Use this URL to cite or link to this record in EThOS: http://ethos.bl.uk/OrderDetails.do?uin=uk.bl.ethos.590356
Title: Running-in and residual stress : finite element contact analysis of as measured rough surfaces and comparison with experiment
Author: Bryant, Michael James
Awarding Body: Cardiff University
Current Institution: Cardiff University
Date of Award: 2013
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Abstract:
The principal aim of this thesis was to investigate the contact and deformation of rough surfaces such as those found on the teeth of gears. Freshly manufactured surfaces undergo a process known as “running-in”, in which the surface geometry is altered as a result of contact under load. Plastic deformation can occur which induces significant residual stresses, and it has been suggested that these may have implications for the subsequent fatigue life of the surfaces. In this thesis, finite element analysis (FEA) has been used to perform full elastic-plastic contact analysis based on profiles from gear teeth which are used in micropitting tests in order to determine the detailed nature of deformation and the magnitude and distribution of the residual stresses. FEA was performed using Abaqus, and the techniques were first developed using known contact problems of smooth elastic bodies. Plastic behaviour was subsequently introduced, guided by previous studies in the literature. Profiles from real surfaces were then used to study the behaviour of typical gear surfaces under load. Experiments were carried out in which the rough surfaces of crowned steel discs were loaded together, with relocated profiles taken before and after loading. The aim was to provide experimental verification of the residual deformations predicted by FEA. Good agreement was found between the analysis and experiments carried out at different loads. Regions of surface and subsurface residual tensile stress were predicted to occur in proximity to heavily loaded asperity contacts. Greater plastic deformation resulted in increased magnitudes of residual stress. Significant residual tensile stresses were predicted in regions where crack initiation has been shown to occur in practice at depths typical of micropitting failures in gears. It is concluded that residual effects of initial plastic deformation taking place during running-in can be a significant factor in micropitting failures in gears.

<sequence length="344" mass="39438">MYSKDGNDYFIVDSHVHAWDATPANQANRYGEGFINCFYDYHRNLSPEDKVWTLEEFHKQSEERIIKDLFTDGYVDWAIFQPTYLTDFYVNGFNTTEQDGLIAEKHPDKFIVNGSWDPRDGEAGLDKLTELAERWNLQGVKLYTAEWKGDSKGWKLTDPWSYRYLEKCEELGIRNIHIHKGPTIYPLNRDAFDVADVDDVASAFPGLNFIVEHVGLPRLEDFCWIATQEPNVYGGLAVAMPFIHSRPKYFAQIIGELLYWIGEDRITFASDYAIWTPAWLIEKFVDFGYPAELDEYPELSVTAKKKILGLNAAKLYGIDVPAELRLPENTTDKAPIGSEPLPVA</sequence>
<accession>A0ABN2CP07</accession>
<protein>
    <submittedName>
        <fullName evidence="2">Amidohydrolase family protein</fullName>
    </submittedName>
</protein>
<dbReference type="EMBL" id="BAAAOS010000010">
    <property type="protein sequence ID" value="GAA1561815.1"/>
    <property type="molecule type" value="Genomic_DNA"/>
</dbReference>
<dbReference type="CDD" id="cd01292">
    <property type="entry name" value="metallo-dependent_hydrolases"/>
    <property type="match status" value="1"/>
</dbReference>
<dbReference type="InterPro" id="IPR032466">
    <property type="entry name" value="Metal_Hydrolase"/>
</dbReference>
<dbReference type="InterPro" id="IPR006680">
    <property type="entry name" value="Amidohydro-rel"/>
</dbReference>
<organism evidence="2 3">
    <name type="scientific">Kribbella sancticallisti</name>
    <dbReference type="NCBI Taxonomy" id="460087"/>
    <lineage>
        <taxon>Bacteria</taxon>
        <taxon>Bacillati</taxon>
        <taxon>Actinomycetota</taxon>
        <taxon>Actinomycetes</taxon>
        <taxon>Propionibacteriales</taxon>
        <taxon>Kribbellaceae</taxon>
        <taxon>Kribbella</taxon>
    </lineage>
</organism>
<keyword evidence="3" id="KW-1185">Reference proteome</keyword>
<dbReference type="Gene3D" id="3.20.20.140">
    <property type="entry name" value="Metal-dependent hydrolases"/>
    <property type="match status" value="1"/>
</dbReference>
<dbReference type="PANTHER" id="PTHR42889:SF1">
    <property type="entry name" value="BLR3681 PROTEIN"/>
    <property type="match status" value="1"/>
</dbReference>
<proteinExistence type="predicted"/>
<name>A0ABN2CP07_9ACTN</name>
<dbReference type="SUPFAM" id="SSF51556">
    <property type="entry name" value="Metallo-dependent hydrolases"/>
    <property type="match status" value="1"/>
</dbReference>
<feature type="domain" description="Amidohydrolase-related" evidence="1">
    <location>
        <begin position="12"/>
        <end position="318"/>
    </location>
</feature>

Supervisor: Not available Sponsor: Not available
Qualification Name: Thesis (Ph.D.) Qualification Level: Doctoral
EThOS ID: uk.bl.ethos.590356  DOI: Not available
Keywords: TJ Mechanical engineering and machinery
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